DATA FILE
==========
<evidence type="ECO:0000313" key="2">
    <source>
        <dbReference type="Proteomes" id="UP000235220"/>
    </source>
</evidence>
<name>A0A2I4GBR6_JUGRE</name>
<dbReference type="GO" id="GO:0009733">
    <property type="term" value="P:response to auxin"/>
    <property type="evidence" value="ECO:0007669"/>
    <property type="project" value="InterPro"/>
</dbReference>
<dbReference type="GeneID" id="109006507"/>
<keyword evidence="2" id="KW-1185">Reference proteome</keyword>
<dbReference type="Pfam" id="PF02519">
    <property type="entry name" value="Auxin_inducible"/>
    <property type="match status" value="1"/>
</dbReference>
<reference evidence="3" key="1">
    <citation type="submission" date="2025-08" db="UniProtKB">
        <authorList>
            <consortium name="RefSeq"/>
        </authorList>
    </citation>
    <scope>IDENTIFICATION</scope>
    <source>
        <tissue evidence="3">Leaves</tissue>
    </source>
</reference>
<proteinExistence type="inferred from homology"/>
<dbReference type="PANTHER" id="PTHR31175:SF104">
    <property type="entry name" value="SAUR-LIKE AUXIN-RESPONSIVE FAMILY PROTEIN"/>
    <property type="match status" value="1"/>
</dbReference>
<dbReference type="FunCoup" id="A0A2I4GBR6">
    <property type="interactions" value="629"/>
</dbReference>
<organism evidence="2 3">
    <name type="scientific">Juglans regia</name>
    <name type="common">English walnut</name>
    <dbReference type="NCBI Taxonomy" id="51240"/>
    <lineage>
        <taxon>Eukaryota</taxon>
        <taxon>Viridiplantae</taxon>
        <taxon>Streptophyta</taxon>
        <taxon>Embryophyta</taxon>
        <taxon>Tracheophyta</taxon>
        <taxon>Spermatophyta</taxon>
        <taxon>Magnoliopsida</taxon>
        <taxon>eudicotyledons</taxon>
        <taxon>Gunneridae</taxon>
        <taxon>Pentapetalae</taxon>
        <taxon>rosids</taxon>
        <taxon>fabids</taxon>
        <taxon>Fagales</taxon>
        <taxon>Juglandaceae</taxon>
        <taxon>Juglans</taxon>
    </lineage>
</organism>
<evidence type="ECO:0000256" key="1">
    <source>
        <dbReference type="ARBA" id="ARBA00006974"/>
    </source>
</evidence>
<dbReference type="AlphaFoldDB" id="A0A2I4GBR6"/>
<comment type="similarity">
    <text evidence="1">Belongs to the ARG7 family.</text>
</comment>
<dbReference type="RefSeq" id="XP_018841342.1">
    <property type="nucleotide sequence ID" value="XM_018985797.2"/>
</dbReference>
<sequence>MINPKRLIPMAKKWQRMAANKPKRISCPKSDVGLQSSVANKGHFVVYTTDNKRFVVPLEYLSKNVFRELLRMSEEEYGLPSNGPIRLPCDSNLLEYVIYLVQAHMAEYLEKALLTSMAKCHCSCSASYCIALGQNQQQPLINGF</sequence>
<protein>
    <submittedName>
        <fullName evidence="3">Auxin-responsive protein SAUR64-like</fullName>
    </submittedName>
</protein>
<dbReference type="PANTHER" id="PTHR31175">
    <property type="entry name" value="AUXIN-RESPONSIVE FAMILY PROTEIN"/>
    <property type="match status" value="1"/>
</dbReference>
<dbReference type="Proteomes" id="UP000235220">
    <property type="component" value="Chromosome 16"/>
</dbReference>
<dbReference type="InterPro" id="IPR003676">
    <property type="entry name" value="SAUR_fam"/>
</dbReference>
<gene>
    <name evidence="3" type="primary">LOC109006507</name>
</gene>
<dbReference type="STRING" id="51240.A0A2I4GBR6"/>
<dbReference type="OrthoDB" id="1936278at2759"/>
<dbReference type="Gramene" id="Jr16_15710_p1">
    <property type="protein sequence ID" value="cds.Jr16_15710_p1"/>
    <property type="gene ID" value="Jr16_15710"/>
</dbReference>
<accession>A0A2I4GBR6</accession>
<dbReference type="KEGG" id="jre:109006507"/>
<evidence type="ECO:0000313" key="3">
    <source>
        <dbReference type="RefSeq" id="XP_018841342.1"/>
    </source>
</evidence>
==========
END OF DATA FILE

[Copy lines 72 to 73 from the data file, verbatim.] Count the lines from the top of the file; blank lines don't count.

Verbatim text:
<protein>
    <submittedName>